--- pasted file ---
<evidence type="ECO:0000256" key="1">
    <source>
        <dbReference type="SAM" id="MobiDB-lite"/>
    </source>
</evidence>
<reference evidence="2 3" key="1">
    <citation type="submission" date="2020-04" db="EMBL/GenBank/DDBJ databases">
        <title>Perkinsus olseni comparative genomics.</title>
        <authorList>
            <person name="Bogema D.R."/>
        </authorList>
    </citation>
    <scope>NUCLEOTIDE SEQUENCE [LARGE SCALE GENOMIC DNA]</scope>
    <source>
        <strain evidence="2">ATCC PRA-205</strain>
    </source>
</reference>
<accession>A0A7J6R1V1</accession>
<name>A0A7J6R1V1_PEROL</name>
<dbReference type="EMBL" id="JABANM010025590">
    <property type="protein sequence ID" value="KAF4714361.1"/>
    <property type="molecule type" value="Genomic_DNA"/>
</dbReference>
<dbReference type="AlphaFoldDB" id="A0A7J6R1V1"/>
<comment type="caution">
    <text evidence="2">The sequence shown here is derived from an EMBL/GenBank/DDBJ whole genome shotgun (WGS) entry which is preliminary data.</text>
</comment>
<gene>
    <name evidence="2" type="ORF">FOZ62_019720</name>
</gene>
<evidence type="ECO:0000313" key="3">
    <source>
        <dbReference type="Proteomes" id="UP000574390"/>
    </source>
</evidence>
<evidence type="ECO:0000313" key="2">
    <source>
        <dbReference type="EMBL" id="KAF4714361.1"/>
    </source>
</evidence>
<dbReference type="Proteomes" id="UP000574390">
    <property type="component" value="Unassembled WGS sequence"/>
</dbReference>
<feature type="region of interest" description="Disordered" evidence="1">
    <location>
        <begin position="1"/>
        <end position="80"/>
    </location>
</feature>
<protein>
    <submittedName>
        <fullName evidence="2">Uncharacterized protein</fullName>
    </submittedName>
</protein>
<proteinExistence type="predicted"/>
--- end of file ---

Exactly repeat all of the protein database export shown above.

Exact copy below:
<evidence type="ECO:0000256" key="1">
    <source>
        <dbReference type="SAM" id="MobiDB-lite"/>
    </source>
</evidence>
<reference evidence="2 3" key="1">
    <citation type="submission" date="2020-04" db="EMBL/GenBank/DDBJ databases">
        <title>Perkinsus olseni comparative genomics.</title>
        <authorList>
            <person name="Bogema D.R."/>
        </authorList>
    </citation>
    <scope>NUCLEOTIDE SEQUENCE [LARGE SCALE GENOMIC DNA]</scope>
    <source>
        <strain evidence="2">ATCC PRA-205</strain>
    </source>
</reference>
<accession>A0A7J6R1V1</accession>
<name>A0A7J6R1V1_PEROL</name>
<dbReference type="EMBL" id="JABANM010025590">
    <property type="protein sequence ID" value="KAF4714361.1"/>
    <property type="molecule type" value="Genomic_DNA"/>
</dbReference>
<dbReference type="AlphaFoldDB" id="A0A7J6R1V1"/>
<comment type="caution">
    <text evidence="2">The sequence shown here is derived from an EMBL/GenBank/DDBJ whole genome shotgun (WGS) entry which is preliminary data.</text>
</comment>
<gene>
    <name evidence="2" type="ORF">FOZ62_019720</name>
</gene>
<evidence type="ECO:0000313" key="3">
    <source>
        <dbReference type="Proteomes" id="UP000574390"/>
    </source>
</evidence>
<evidence type="ECO:0000313" key="2">
    <source>
        <dbReference type="EMBL" id="KAF4714361.1"/>
    </source>
</evidence>
<dbReference type="Proteomes" id="UP000574390">
    <property type="component" value="Unassembled WGS sequence"/>
</dbReference>
<feature type="region of interest" description="Disordered" evidence="1">
    <location>
        <begin position="1"/>
        <end position="80"/>
    </location>
</feature>
<protein>
    <submittedName>
        <fullName evidence="2">Uncharacterized protein</fullName>
    </submittedName>
</protein>
<proteinExistence type="predicted"/>